SALT LAKE CITY — If you’re a parent of a teenager there’s a good chance you’ve bought them a gaming console. After all, gaming — as long as it’s not all they do —can be a fun escape for kids.

But predators also see it as an opportunity to connect to children in ways a parent may not realize.

“They know the kids are playing Minecraft, so they’ll go to Minecraft,” said Josie Angerhofer, regional director of Utah Netsmartz. Angerhofer teaches schoolchildren the dangers that lurk online and how to stay safe.

Predators target other popular games too, like Clash of Clans, Call of Duty, and World of Warcraft. In fact, if a game has a feature that allows players to chat with each other – it’s attractive to a predator.

“They’ll get on a server, they’ll start playing, they’ll trick the kids into thinking they’re the same age,” warns Angerhofer.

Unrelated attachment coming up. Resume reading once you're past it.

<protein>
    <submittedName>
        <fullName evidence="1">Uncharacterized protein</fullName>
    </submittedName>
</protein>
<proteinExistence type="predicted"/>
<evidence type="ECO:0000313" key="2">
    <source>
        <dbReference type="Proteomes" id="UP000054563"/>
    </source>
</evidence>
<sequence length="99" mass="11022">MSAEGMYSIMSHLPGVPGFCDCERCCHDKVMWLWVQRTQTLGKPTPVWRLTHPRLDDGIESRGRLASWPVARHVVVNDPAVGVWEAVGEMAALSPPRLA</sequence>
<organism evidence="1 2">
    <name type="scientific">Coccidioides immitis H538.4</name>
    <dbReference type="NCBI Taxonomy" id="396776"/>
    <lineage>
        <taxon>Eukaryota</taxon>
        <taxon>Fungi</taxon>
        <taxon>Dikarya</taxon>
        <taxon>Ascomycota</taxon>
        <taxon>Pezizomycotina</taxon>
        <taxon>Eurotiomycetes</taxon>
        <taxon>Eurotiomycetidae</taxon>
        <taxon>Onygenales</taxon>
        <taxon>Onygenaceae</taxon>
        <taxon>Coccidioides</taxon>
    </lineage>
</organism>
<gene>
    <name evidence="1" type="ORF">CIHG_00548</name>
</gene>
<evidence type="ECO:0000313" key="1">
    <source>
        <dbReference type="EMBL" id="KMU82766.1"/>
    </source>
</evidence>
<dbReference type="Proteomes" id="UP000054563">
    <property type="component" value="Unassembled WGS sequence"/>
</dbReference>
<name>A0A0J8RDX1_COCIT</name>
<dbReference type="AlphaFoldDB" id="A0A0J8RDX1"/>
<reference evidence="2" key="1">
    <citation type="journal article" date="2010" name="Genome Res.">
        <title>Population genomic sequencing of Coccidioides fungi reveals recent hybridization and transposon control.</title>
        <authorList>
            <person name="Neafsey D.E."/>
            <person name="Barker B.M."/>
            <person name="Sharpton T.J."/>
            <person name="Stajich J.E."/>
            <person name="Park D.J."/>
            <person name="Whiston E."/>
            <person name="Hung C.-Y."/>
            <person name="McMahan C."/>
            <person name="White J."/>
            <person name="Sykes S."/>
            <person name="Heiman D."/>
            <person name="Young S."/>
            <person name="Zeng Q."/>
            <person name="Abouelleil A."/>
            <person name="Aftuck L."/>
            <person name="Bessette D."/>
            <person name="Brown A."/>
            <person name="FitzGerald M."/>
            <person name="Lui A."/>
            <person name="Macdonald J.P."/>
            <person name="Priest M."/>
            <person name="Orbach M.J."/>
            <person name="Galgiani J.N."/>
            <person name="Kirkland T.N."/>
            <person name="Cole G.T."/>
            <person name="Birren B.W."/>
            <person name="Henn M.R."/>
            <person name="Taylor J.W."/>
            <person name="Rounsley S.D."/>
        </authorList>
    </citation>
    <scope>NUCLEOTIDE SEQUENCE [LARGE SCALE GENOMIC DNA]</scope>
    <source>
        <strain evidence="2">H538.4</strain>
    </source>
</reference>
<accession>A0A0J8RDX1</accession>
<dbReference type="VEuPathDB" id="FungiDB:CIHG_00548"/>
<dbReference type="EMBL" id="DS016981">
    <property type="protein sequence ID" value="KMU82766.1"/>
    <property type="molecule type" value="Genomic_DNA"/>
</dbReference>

Once a predator finds a child, the grooming begins. They’ll pretend they like the same things — such as music, sports or hobbies.

They’ll listen to a child, try to pull them away from a parent, and make the child feel that they’re really understood by them.

Once a child has let down their guard, a predator will ask for small things and then the demands will get bigger.

“They’ll try to get them to send inappropriate pictures. And if a child does send an inappropriate picture then they’ll start blackmailing them,” Angerhofer said.

What can parents do? It may be easier than you think. Set the gaming console’s parental controls so that it restricts a stranger’s access to your kids’ profile Parents can do this on a number of different gaming consoles.

And there’s one more thing Angerhofer recommends – she encourages parents to play the games too.

“Maybe you don’t like it, but they love it and so your child will really appreciate getting involved and that’s the best thing for parents, really, is to understand where they are at.”